The Hunt for Mobulas and Orcas

We had initially talked about it as requests were coming up to find mobulas and orcas, and we decided to go for them…

I came to Baja 20 years ago working as a dive guide and fell in love with the Sea of Cortez, it kind of became my base, even if I worked around multiple countries as a dive guide.

I started here in Sea of Cortez and around La Paz and am now back with a different target then the normal dive sites. People have become crazy about orcas and mobulas. Before that, sightings were kind of a “by catch” on the way on the dive site and it was cool. But this time they are the main target.

And it is not as easy all the time, as we thought.

We knew getting the orcas would be more difficult. During our trip we had been just some hours behind every time the orcas had been sighted. We had been going up and down the coast having a 30 somewhat RHIB (Rigid Hull Inflatable Boat) with twin 250 hp. And a good friend with a micro floating plane as a spotter three of our six days, that was a great help.

Now on our fifth day we finally managed to find the big schooling mobulas. The mobula munkiana, a very small one reaching to a meter maximum between the wing tips, with a kind of brownish to almost a golden color. My name for them is “popcorn”, as they just pop up above the water, one then several, with splashes as they belly flop down, like someone told them you are a bird! You can fly!

I thought it would be easy as we kind of see them all time at this time of the year, but it took five days!! We saw the bigger ones a lot, the bent fin mobula (mobula thurstoni), and snorkeled with them as well, but they don’t gather in thousands like what we have around us right now as I am writing. Our pilot friend estimated the group to be a 5,000+ squadron of mobulas! 

So, the damn orcas…we knew this would not be easy. But we are still not giving up.

We have seen:

*Silky sharks (maybe as well Galapagos)
*Striped marlin (the ocean’s fastest fish)
*Common dolphins in hundreds
*Spinner dolphins
*Spotted dolphins 
*Bottlenose dolphins 
*Minke whale
*Humpback whale
*Brights whale 
*Maybe a fin whale (hard to say)
*And the biggest guy: the blue whale!
*I forgot about a 11-meter pregnant whale shark we helped whale shark researcher Deni Ramirez put a satellite mark on. We found her with out air support.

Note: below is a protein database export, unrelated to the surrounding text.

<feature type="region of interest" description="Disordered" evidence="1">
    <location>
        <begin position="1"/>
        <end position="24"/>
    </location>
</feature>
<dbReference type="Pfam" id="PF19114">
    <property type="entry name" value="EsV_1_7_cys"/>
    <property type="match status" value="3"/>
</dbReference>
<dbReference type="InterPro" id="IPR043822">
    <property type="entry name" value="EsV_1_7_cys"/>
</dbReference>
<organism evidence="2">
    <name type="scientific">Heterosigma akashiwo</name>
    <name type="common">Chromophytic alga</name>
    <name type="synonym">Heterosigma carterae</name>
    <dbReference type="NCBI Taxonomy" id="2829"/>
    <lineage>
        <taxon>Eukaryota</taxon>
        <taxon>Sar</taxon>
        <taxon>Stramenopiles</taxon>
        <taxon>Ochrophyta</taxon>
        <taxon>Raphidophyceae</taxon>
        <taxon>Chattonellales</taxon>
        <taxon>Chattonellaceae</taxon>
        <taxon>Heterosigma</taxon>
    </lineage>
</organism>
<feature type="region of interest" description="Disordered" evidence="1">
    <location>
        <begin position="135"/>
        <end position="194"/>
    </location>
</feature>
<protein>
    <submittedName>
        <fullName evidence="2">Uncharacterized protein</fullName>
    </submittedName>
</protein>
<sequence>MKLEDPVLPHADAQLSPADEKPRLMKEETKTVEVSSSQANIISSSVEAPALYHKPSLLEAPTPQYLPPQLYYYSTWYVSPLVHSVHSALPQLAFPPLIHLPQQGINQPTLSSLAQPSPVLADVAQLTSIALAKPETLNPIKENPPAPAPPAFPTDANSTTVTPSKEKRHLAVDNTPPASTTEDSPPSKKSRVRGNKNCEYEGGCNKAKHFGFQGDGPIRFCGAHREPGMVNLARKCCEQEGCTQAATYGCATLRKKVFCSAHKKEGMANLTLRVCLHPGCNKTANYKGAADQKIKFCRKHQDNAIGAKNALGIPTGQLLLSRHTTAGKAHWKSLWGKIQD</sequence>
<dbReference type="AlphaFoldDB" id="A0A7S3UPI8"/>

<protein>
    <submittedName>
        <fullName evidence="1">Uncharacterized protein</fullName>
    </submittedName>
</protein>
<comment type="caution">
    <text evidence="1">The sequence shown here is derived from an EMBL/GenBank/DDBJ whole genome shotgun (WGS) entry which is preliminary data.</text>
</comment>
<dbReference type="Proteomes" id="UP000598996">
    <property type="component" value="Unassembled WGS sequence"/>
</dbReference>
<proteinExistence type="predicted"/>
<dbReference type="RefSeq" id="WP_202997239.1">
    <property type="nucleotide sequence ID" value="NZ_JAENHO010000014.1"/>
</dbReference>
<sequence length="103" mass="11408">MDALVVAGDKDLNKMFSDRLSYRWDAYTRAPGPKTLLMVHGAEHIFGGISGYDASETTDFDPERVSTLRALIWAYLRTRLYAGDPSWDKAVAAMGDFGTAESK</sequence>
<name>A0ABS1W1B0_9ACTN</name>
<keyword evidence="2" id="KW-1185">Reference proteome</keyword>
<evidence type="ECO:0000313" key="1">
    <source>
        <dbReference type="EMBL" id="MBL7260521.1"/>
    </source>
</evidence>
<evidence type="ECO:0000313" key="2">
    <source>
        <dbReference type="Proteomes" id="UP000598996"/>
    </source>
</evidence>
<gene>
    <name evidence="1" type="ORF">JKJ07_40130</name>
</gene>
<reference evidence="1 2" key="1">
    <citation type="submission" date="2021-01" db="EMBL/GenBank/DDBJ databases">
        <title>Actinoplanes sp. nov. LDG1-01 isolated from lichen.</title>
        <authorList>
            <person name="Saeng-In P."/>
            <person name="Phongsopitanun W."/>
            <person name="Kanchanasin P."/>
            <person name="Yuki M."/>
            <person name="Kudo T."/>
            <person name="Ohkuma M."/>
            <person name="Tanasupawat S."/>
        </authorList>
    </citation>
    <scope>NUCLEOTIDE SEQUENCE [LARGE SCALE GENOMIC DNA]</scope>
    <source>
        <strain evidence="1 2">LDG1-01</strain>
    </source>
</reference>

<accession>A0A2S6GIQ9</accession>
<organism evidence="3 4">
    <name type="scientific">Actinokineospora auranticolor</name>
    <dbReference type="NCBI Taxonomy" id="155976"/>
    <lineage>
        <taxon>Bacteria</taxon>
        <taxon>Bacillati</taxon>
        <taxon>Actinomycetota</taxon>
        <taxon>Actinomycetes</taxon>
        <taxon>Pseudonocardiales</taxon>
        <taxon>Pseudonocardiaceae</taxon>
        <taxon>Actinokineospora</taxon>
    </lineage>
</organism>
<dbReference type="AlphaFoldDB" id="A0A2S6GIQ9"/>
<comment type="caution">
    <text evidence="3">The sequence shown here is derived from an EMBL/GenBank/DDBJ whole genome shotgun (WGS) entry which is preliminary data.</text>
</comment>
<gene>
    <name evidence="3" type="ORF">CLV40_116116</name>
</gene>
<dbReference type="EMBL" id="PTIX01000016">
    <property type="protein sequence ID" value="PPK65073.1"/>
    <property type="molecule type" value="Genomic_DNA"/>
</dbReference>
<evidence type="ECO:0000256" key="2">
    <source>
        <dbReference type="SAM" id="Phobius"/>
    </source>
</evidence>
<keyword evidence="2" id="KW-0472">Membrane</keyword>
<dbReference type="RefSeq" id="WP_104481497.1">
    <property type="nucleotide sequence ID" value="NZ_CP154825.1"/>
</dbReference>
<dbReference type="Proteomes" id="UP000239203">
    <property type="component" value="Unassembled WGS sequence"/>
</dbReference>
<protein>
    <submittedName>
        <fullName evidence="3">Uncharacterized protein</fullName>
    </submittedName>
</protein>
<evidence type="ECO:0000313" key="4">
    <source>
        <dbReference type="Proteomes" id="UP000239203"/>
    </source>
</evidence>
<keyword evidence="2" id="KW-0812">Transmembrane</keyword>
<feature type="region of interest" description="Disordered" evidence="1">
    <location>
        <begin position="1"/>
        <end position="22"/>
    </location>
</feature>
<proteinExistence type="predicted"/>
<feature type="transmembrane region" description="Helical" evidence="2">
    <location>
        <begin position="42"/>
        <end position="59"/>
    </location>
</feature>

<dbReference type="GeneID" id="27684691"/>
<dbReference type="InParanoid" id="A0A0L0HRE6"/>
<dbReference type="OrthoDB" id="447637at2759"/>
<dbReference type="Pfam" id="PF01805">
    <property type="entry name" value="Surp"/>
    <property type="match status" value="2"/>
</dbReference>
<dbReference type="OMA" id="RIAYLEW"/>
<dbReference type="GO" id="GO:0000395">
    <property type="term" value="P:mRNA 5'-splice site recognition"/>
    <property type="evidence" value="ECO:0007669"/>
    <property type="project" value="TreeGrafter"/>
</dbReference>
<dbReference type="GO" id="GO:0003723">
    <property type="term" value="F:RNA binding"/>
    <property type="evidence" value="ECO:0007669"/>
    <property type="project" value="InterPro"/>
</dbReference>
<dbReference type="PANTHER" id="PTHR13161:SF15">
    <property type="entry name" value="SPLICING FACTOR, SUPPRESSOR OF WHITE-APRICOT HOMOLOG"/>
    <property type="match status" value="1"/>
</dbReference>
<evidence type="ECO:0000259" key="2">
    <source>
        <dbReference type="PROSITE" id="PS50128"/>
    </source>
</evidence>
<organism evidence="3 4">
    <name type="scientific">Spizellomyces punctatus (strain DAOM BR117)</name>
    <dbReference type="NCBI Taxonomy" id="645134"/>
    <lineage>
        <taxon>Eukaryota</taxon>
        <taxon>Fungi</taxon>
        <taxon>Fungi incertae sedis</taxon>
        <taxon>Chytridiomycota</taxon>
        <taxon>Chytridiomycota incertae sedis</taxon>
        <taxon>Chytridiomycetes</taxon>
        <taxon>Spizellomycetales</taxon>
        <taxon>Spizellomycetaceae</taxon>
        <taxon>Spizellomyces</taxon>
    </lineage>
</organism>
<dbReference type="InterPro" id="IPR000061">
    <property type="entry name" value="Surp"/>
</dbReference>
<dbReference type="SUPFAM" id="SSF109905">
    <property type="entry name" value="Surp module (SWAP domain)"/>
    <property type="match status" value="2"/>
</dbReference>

So, we can’t say we have seen nothing.

I was surprised we have seen so many whales and up so close. The blue whale came into us! First, just in front of the bow, and the second time it came up behind us and just a couple of meters alongside the RHIB; just under the surface. That was a sight! The head freckles it has makes it easier to ID a blue whale, and its wide and slender fin is totally different to the humpback or a sperm whale. As we slowly approach, we see that the whale approaches us too, like they were curious and wanting to see what we where.

This trip is true exploration and us, as well as crew, are learning a lot as we are starting to target these animals. It requires a lot of patience from both guests and staff, and concentration from sunrise to sunset, scanning the ocean. And even if we don’t reach our main target all time, we see a lot that we never mentioned about this trip.

I am going out now for the mobulas, it’s about 5 pm, guests have had a rest and we hope the mobulas are rising up closer to the surface in the late afternoon to evening.

PS. That evening we snorkeled with thousands of them mobulas spending non-stop two hours with them in water and also topside taking photos of them jumping. It was a real show! And real fun!

– Guide Sten (Vikingo ) Johansson, the Sea of Cortez

By Nautilus Crew

Recent blogs and dive reports from the crew onboard the Nautilus Liveaboard's vessels.

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